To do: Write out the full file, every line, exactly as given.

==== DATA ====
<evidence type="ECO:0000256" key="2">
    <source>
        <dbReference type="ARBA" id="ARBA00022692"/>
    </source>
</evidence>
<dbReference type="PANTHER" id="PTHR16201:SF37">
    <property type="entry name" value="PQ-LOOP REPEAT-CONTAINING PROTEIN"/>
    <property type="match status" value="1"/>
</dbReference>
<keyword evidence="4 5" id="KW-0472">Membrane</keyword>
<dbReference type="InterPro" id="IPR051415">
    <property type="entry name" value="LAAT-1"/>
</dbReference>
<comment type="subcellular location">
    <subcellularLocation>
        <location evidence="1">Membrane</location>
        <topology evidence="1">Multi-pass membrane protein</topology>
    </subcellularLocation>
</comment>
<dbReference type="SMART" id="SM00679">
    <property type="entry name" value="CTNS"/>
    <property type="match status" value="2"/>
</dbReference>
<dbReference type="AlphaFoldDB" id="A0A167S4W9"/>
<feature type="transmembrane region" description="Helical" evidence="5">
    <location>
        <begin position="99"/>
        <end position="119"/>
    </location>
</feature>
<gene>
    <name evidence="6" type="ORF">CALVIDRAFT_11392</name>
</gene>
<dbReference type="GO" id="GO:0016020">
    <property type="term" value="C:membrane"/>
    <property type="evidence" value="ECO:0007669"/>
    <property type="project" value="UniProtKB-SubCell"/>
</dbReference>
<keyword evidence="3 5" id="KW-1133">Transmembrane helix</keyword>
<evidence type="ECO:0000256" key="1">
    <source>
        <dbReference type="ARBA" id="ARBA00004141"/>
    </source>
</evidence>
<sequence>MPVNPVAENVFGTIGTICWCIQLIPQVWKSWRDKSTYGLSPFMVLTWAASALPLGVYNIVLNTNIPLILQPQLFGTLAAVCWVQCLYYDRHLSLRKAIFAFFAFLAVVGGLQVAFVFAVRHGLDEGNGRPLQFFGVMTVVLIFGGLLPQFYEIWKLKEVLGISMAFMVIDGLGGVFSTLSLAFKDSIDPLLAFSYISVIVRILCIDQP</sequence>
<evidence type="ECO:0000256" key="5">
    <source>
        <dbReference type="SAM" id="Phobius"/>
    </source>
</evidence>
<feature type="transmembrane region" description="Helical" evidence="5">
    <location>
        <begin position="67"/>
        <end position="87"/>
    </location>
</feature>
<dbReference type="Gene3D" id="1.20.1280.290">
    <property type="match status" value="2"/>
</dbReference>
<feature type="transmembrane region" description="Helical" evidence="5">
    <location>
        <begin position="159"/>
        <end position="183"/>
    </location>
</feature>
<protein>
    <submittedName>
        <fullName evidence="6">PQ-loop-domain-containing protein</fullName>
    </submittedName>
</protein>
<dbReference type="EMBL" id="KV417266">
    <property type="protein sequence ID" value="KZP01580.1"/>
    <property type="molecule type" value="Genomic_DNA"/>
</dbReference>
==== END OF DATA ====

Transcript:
<evidence type="ECO:0000256" key="2">
    <source>
        <dbReference type="ARBA" id="ARBA00022692"/>
    </source>
</evidence>
<dbReference type="PANTHER" id="PTHR16201:SF37">
    <property type="entry name" value="PQ-LOOP REPEAT-CONTAINING PROTEIN"/>
    <property type="match status" value="1"/>
</dbReference>
<keyword evidence="4 5" id="KW-0472">Membrane</keyword>
<dbReference type="InterPro" id="IPR051415">
    <property type="entry name" value="LAAT-1"/>
</dbReference>
<comment type="subcellular location">
    <subcellularLocation>
        <location evidence="1">Membrane</location>
        <topology evidence="1">Multi-pass membrane protein</topology>
    </subcellularLocation>
</comment>
<dbReference type="SMART" id="SM00679">
    <property type="entry name" value="CTNS"/>
    <property type="match status" value="2"/>
</dbReference>
<dbReference type="AlphaFoldDB" id="A0A167S4W9"/>
<feature type="transmembrane region" description="Helical" evidence="5">
    <location>
        <begin position="99"/>
        <end position="119"/>
    </location>
</feature>
<gene>
    <name evidence="6" type="ORF">CALVIDRAFT_11392</name>
</gene>
<dbReference type="GO" id="GO:0016020">
    <property type="term" value="C:membrane"/>
    <property type="evidence" value="ECO:0007669"/>
    <property type="project" value="UniProtKB-SubCell"/>
</dbReference>
<keyword evidence="3 5" id="KW-1133">Transmembrane helix</keyword>
<evidence type="ECO:0000256" key="1">
    <source>
        <dbReference type="ARBA" id="ARBA00004141"/>
    </source>
</evidence>
<sequence>MPVNPVAENVFGTIGTICWCIQLIPQVWKSWRDKSTYGLSPFMVLTWAASALPLGVYNIVLNTNIPLILQPQLFGTLAAVCWVQCLYYDRHLSLRKAIFAFFAFLAVVGGLQVAFVFAVRHGLDEGNGRPLQFFGVMTVVLIFGGLLPQFYEIWKLKEVLGISMAFMVIDGLGGVFSTLSLAFKDSIDPLLAFSYISVIVRILCIDQP</sequence>
<evidence type="ECO:0000256" key="5">
    <source>
        <dbReference type="SAM" id="Phobius"/>
    </source>
</evidence>
<feature type="transmembrane region" description="Helical" evidence="5">
    <location>
        <begin position="67"/>
        <end position="87"/>
    </location>
</feature>
<dbReference type="Gene3D" id="1.20.1280.290">
    <property type="match status" value="2"/>
</dbReference>
<feature type="transmembrane region" description="Helical" evidence="5">
    <location>
        <begin position="159"/>
        <end position="183"/>
    </location>
</feature>
<protein>
    <submittedName>
        <fullName evidence="6">PQ-loop-domain-containing protein</fullName>
    </submittedName>
</protein>
<dbReference type="EMBL" id="KV417266">
    <property type="protein sequence ID" value="KZP01580.1"/>
    <property type="molecule type" value="Genomic_DNA"/>
</dbReference>